The Jerwood DanceHouse foyer is now home to an exciting series of digital artworks, bringing DanceEast’s work with technology into public spaces. We welcome you inside to explore and interact with artworks in the building.
Aaron Howell’s latest work WAVE is currently exhibited. Founder of ‘Howl Creative’, Howell works collaboratively with dance, immersive theatre and sound design.
Travel into a digital world of swirling skirts, sashaying socks, glitter ball jackets and tumbling t-shirts with Second Hand Dance‘s Getting Dressed Films.
Movementus by Emma Bellerby and Gwynira Daikin is the first of two commissions from DanceEast and Collusion for graduate artists of Norwich University of the Arts. This live interactive digital projection is waiting for you to get involved…
Find out more below about each of the digital commissions below.
A collaborative digital meeting and animation project created through improvised movement scores, motion capture and generative code visuals.
Directed by Aaron Howell, each performer/group worked separately in a process of capturing their authentic and playful approach to movement. This digital work unites people through finding freedom in unique movement and is a celebration of the unplanned, unexpected and unforeseen connections of overlapping individual moments.
Dancers: Arthur | Bertie | Dotty | Kamilla | Samuel | Andy Newman | Kafiye Koksal | Denise Powling-
Roles | Ross Heward | Hannah Emmett | Aaron Howell | Diego Robirosa | Maisy Ritchie | Penny Iles
Supporting Artists: Elin Anderson | Penny Iles
Commissioned by DanceEast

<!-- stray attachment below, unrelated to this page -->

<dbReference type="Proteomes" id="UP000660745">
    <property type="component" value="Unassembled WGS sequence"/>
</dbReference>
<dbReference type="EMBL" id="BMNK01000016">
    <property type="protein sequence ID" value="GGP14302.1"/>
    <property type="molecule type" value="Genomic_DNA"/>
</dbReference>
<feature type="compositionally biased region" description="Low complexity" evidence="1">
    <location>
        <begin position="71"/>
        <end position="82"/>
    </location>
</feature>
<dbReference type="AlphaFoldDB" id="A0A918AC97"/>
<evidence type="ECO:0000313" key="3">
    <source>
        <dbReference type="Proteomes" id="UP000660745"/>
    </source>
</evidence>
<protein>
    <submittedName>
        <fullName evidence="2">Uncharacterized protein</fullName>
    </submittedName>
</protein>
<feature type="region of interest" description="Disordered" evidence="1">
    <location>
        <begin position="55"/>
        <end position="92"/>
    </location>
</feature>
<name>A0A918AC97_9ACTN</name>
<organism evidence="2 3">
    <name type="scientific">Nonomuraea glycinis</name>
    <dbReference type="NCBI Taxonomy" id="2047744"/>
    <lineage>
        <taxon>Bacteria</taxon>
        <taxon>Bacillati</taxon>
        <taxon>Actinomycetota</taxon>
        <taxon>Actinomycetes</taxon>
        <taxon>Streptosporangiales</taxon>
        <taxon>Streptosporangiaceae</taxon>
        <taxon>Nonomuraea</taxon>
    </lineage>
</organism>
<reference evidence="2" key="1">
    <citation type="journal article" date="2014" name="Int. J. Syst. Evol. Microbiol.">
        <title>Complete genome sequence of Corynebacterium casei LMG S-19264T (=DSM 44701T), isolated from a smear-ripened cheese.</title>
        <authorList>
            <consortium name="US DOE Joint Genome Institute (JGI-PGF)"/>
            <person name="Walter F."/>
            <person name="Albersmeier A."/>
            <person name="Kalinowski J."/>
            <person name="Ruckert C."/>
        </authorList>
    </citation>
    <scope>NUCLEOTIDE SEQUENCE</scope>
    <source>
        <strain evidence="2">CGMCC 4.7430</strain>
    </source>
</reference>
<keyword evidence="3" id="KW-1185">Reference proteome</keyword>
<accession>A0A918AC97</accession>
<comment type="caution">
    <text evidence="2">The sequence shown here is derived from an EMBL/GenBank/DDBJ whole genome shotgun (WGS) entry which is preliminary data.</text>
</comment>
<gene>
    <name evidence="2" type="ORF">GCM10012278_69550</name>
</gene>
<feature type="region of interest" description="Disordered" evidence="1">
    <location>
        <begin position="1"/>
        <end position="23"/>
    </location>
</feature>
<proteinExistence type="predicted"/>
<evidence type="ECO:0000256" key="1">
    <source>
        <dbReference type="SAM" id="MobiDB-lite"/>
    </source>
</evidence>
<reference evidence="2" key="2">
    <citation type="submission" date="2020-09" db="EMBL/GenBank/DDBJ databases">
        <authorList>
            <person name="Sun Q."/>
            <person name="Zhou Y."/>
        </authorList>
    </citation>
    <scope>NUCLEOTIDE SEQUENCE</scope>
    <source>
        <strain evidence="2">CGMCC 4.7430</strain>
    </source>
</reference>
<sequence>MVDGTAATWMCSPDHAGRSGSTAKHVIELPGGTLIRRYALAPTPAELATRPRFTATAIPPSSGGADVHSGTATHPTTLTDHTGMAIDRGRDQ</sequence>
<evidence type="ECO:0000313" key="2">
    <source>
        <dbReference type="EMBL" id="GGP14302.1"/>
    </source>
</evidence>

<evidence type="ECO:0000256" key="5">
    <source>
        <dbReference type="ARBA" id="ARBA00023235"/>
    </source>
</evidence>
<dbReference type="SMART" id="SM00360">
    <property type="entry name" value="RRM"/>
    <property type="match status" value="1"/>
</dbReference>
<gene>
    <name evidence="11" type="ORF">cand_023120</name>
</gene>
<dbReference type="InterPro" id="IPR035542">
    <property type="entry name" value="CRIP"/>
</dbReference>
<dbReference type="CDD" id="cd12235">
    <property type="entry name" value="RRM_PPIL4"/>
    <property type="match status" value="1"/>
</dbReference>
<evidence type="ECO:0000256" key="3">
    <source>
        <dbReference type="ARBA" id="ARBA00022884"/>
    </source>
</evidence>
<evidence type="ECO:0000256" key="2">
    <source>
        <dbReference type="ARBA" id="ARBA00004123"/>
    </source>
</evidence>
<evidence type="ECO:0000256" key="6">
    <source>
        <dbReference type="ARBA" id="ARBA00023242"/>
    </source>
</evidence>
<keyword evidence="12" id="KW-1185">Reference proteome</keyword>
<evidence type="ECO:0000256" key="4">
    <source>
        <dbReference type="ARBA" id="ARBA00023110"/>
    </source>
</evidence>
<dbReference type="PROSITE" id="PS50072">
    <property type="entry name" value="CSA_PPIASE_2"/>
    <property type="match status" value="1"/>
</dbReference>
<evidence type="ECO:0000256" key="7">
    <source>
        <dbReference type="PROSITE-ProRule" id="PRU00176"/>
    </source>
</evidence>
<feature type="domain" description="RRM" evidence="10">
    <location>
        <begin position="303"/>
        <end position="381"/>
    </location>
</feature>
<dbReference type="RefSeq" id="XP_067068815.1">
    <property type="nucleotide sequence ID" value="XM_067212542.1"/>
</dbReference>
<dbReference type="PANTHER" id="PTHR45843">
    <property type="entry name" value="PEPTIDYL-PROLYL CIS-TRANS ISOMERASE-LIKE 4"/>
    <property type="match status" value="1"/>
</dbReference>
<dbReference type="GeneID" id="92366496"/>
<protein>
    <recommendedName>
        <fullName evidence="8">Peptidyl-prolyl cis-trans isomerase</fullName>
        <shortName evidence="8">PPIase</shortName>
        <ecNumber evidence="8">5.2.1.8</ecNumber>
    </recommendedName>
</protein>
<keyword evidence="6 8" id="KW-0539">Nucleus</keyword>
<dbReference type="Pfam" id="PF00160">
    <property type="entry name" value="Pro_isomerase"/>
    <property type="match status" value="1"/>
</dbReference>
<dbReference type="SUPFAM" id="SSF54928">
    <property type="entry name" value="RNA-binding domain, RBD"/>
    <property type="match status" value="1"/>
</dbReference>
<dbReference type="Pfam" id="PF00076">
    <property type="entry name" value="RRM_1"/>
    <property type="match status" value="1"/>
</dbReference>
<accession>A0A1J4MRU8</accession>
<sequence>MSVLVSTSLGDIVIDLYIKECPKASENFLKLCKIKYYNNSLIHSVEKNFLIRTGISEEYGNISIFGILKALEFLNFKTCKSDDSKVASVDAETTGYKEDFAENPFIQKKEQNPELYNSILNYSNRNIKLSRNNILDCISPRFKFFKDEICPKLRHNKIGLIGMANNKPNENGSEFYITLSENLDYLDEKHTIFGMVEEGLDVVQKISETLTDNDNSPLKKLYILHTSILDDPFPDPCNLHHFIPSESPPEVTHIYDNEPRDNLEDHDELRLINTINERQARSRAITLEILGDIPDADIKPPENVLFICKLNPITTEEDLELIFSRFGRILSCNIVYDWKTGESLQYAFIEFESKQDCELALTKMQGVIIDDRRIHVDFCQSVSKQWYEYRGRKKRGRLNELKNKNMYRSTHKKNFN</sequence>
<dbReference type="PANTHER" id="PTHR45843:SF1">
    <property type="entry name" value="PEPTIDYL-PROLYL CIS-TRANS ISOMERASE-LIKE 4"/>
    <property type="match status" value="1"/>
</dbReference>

At times when the constant notion of moving forward distracts us from the beauty in the fleeting present, I encourage you to pause and simply lose yourself in this visual world for a moment.
This 5-part animation series presents a hand-dawn performance of bodies in motion, exploring timelines of passing, meeting and physically poetic moments of connection.
Choreographed and animated by Aaron Howell, this process aims to celebrate the intersection of contemporary movement and creative technology, and the unique and playful re-inventions that occur when these forms intertwine.
Music: Donald Beteille
Dancers: Daisy Howell, Alex Gosmore, Helen Andrew, Iolanda Portogallo, Aaron Howell
Commissioned by DanceEast.
Emma Bellerby and Gwynira Daikin
Step into the space to see the colours and lights react to your movement. Your actions will create a visual interaction that only you and viewers will experience in the moment.
Use #movementus to share any videos or pictures you take.
The ebb and flow of each mover mirrors their unique contribution as members of the community who bring life to this venue. The abstract motions projected into the space represent the relationship between the digital and the physical.
This live reactive image piece combines Gwynira Daikin’s programming and digital art knowledge with Emma Bellerby’s video editing and eye for aesthetics. Artistic contributions from movement director, Laura Biggs, and DanceEast’s fantastic dancers, whose ages range from 2 to 81, demonstrate the versatility of the technology. Captured in DanceEast’s digital suite and using the Kinect Asure and TouchDesigner, the collaboration of art, dance and tech marks a moment in this contemporary age.
Movement Director: Laura Biggs
Dancers: Pam Candler, Elin Anderson, Haydn O
Commissioned by Collusion and DanceEast.
Dreaming of Dance
‘Dreaming of Dance’ is an animated short film exploring how dance makes us feel mentally, physically and spiritually. Through interviewing a range of people that engage with dance, weewaawoowee created a narrative trying to encapsulate the magic of dance and what it could add to people’s lives. Dancers from a variety of backgrounds and abilities spent a day with weewaawoowee and choreographer Laura Biggs capturing footage that would be used as reference for weewaawoowee’s process.
Commissioned by Collusion and DanceEast.
Getting Dressed Films – Second Hand Dance
Travel into a digital world of swirling skirts, sashaying socks, glitter ball jackets and tumbling t-shirts.
Commissioned by StreamDANCE, this series of 5 short dazzling dance films, transforms our everyday clothes into celebrations of our individuality. Set to an 80’s inspired soundtrack the Getting Dressed films are created for audiences 3 to 7.